Tender portraits of women surviving breast cancer capture resilience in the face of stigma

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Sergei Stroitelev’s ongoing series challenges the perception of shame felt by Russian women fighting the effects of the unforgiving disease

In Russia, when women receive the diagnosis for breast cancer, they are faced with two difficult decisions: which treatment to pursue, and whom, if anyone, to tell about it. Their feeling of shame and silence is entwined with the disease; an emotional burden that women in the west rarely face. “There is a lot of discrimination, not only in healthcare, but in Russian society at large,” explains the Saint Petersburg-based photographer, Sergei Stroitelev. “People think of cancer, breast cancer, and particularly mastectomies, as taboos. They think that if a woman has scars, she should hide them and keep silent. And if a man accepts her like this, she should be grateful. It’s unacceptable.”

From the series, Am I Not Scared Anymore © Sergei Stroitelev.

A chance encounter photographing oncologist Dr Anna Kim, alongside a friend’s painful personal experience with breast cancer, drove Stroitelev’s desire to dismantle the prevailing perceptions felt by Russian women. The result is his ongoing series, Am I Not Scared Anymore?. “One of my close friends was diagnosed. She was a very optimistic, open person until after her operation. Her mental state changed, she could not accept herself or look in the mirror anymore,” he says. “I was terrified and asked Anna for advice. She suggested I help using my photography to support not only my friend but others too. I did, and it worked. Eventually I could see a smile return to my friend’s face.”

Stroitelev began his series in 2018, and has photographed 20 women to date. The images are intimate and raw, as light floods every frame – a stylistic choice paying testament to strength, defiance and vulnerability. “For these women, [the process] was difficult psychologically,” he says, describing their experience of being photographed. “If this was my first project, I couldn’t have done it. Understanding the ethics and building trust in the beginning was crucial.” 

From the series, Am I Not Scared Anymore © Sergei Stroitelev.
From the series, Am I Not Scared Anymore © Sergei Stroitelev.

In varying states of undress, the women reveal themselves. Most had never shared their mastectomy scars so openly before. Stroitelev recounts their difficult stories, particularly the struggles navigated post-surgery, and heartbreaking reactions of those close to them. He speaks tenderly of Katya, who took her wig off for the first time in front of his lens. “Her co-workers don’t even know she has cancer,” he explains. Then there’s Natalia, who had a double mastectomy. “She told me she could only undress publicly for the first time in a swimming pool in Berlin. It was the first time nobody stared at her. She couldn’t do this in Russia. Two women were left by their husbands after their diagnosis. They were cheated on, mistreated, abused. This is not what you expect from your family you love in this very challenging moment of your life, but it happens to thousands of women in Russia. It is common and shocking.”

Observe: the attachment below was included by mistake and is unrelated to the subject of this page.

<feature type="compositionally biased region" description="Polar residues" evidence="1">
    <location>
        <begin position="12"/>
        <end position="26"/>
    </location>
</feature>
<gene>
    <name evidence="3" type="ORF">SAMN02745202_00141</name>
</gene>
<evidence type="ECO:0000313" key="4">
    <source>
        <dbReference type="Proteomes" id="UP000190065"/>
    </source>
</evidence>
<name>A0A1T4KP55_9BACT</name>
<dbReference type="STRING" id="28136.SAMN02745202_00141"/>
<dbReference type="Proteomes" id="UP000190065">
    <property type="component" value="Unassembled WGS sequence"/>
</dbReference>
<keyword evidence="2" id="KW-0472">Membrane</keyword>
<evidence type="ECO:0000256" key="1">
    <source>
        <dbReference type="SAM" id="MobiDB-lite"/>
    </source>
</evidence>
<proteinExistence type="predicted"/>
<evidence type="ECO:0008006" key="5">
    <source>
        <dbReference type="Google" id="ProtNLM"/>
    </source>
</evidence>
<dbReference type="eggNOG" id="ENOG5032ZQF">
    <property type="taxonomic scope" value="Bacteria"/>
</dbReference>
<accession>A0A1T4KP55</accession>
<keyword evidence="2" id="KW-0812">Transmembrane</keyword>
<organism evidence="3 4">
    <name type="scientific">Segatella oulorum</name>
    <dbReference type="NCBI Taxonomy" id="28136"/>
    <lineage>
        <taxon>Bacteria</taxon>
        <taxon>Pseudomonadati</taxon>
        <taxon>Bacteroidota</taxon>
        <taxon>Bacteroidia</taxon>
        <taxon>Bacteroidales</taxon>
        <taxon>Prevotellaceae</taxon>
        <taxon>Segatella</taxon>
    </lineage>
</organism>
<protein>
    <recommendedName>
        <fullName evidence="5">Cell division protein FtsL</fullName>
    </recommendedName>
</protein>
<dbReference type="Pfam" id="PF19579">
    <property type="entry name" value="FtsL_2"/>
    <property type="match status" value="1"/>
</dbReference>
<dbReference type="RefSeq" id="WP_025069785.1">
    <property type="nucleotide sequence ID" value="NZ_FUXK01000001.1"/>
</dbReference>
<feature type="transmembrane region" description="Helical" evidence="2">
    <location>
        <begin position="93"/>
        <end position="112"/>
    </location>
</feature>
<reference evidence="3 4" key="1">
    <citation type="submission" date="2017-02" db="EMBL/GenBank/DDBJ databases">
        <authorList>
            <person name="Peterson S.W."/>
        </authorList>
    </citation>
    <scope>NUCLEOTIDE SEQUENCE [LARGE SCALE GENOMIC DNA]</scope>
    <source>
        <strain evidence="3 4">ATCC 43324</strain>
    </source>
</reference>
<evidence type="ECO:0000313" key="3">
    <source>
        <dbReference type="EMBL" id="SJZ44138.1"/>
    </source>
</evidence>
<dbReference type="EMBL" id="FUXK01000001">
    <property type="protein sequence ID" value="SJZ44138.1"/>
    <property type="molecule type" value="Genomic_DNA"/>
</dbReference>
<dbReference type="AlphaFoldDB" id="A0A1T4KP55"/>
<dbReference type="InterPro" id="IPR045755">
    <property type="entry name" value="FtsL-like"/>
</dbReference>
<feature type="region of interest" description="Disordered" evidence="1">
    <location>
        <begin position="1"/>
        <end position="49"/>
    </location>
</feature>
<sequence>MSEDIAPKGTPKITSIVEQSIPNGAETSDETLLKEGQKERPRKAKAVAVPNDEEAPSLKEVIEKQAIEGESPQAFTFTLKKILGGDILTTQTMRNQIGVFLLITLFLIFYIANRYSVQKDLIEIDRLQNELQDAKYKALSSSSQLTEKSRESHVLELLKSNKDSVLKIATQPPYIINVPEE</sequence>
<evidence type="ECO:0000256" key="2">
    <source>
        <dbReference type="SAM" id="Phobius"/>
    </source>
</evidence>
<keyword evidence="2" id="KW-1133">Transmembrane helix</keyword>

“A woman’s body is beautiful in any condition, scars or no scars. We need to demolish harmful stereotypes and accept people for who they are.”

Still life images representing the dreams of those Stroitelev photographed during their treatment also appear in Am I Not Scared Anymore?. “It was a privilege that these women allowed me to tell their stories and dreams. I didn’t want the work to be visually painful – the images are a celebration of every woman, in memoriam of those who have died, and the many other women lost to the disease.” The series is almost ethereal, a compelling document of hope and loss, confronting stigma in the hope of changing attitudes and to allow for a reclamation of agency for those affected by cancer. “A woman’s body is beautiful in any condition, scars or no scars,” says Stroitelev. “We need to demolish harmful stereotypes and accept people for who they are.”

Charlotte Harding

Charlotte Harding is a writer, creative consultant and editor of More This, a sustainable sourcebook for doing good, based in London. She has been writing for British Journal of Photography since 2014, and graduated in 2016 with an MA in Visual Anthropology at Goldsmiths, UoL. Her work is published on various arts and culture platforms, including AnOther, TOAST and Noon Magazine.